[4] Many other sections of the volume are similarly dedicated to the devotee of the musicological method. The entire chapter titled “Steps to Publication” discusses in detail the publishers, their rivalries, and their disputes in the 1780s. Although interesting to the scholar, in the context of a short volume on six long quartets, the mass of this material seems excessive. Issues relating to performance practice, which are mentioned only in passing, might be more accessible and relevant to the performer and concert-goer. More information about Mozart’s life during the composition of these works would also have been beneficial. Historical information is discussed in only two chapters, “Mozart’s Early Quartets” and “The Genesis of the ‘Haydn’ Quartets.” Although the former contains quite a collection of anecdotes and descriptive material about the early quartets, the latter’s mere seven pages, five of which are dedicated to the aforementioned information on autographs and textual revisions, give the reader only the slightest impression of the historical context of these quartets. Students and concert-goers relish this type of historical detail. Although it is true that the vast number of biographies on Mozart have discussed his life at length, a handbook of this sort should contain at minimum a brief overview of the composer’s life during the relevant period. Moreover, further information on early performances and their reception would greatly interest many readers.

[5] Irving obviously possesses an impressive quantity of knowledge about Mozart, his works, and their study. He does, however, seem overly concerned with the passions of the musicologist--the work’s manuscripts and textual sources--rather than the issues that a broader audience would find important and interesting.

[6] The majority of this book (approximately one-half) is dedicated to a brief synopsis of each movement of each quartet. Individual movements are accorded approximately one to two pages of description, with the more important or theoretically impressive movements being treated in more depth. In a later chapter on theoretical perspectives, some of these movements are evaluated anew at greater length, particularly the first movement of the “Hunt” quartet, K. 458. One might imagine that such an overview section would be ideal for the student or concert-goer. In reality, each movement is treated so briefly and with such an exclusive focus on one particular analytical technique that it becomes too reductive even for the student. Irving is primarily concerned with form and, in particular, sonata form as defined by Charles Rosen in his Sonata Forms (1980). Rosen’s underlying premise is that sonata-like aspects are pervasive throughout almost all classic forms from the typical first-movement sonata form to that of a minuet. Irving adopts this proposition, albeit with some disclaimers. When discussing his use of conventional sonata-form vocabulary, he states:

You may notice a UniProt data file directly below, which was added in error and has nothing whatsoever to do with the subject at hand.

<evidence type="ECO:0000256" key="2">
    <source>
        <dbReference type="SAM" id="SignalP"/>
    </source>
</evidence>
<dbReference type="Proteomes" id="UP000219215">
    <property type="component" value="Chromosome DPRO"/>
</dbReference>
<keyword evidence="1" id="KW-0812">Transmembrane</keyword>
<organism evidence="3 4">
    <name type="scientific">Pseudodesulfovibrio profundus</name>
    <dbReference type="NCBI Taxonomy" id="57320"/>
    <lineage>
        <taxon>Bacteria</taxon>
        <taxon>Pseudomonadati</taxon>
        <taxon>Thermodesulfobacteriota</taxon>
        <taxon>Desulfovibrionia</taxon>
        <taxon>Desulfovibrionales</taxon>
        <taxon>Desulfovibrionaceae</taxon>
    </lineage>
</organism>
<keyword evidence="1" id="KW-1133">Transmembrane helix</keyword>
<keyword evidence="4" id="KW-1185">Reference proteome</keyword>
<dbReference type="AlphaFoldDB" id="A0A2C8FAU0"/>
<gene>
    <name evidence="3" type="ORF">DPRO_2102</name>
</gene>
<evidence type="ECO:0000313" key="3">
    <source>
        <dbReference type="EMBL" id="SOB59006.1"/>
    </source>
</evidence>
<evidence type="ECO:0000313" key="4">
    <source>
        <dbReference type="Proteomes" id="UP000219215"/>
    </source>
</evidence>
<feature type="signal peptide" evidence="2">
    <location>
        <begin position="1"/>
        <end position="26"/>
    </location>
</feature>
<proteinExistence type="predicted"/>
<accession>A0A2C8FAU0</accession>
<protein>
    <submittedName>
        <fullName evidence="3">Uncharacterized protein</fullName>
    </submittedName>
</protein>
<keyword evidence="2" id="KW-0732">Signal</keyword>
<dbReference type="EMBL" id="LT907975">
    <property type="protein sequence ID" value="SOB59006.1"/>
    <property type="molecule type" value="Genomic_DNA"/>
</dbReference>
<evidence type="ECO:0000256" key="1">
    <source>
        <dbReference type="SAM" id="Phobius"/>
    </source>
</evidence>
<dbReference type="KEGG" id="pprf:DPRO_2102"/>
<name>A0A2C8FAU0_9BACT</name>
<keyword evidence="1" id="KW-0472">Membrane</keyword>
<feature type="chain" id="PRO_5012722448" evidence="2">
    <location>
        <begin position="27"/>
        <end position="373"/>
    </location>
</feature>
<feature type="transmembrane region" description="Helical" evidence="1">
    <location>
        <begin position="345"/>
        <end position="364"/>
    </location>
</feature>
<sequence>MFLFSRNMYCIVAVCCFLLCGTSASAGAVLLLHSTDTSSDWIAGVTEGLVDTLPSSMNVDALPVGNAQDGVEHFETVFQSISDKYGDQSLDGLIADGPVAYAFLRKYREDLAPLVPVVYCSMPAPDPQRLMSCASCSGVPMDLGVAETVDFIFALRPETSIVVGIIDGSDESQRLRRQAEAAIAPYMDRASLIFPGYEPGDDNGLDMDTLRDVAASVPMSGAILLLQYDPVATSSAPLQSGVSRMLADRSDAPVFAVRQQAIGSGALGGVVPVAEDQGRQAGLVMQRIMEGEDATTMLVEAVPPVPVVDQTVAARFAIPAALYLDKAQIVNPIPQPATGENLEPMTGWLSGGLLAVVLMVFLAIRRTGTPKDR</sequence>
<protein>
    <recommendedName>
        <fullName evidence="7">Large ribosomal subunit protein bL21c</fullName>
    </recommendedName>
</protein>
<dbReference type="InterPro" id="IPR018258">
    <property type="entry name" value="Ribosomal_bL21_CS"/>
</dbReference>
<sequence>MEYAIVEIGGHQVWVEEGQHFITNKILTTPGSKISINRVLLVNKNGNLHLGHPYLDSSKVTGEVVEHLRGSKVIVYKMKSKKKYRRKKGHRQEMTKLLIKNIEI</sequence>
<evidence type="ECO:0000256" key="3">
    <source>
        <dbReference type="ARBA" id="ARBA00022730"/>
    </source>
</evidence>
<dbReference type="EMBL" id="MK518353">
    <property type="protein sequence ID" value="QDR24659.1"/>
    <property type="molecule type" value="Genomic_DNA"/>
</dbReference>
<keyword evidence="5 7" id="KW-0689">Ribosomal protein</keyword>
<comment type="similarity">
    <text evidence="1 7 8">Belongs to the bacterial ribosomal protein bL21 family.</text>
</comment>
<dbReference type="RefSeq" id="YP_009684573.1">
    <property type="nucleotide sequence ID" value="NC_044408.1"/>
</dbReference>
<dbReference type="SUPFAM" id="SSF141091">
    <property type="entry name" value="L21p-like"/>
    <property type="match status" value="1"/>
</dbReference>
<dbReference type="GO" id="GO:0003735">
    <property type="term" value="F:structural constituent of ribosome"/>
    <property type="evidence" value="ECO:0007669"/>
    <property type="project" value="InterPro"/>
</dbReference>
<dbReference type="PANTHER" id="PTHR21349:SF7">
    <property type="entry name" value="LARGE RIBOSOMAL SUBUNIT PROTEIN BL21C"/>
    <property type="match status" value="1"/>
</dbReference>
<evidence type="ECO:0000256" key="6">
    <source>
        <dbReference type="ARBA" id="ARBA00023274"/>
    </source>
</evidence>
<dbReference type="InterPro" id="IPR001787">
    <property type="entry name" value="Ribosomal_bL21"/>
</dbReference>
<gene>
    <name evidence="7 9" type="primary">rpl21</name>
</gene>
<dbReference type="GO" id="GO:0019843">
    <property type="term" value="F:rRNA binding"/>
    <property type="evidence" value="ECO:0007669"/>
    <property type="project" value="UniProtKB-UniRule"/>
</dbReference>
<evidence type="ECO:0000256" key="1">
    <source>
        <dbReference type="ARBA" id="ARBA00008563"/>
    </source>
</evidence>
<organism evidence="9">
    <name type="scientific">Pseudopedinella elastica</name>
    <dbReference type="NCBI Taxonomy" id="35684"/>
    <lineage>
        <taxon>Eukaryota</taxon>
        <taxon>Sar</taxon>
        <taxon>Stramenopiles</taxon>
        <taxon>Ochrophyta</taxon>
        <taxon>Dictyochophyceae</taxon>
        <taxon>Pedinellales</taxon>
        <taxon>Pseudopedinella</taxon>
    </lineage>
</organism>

Of course, such terminology only developed during the nineteenth and twentieth centuries and would not have formed part of Mozart’s technical vocabulary. . . . This is not the place to enter into a discussion of the eighteenth-century theoretical alternatives (which actually confuse more than they clarify.) Provided that they are not understood too literally, the terms . . . do not unduly falsify Mozart’s sonata structures. (p. 25)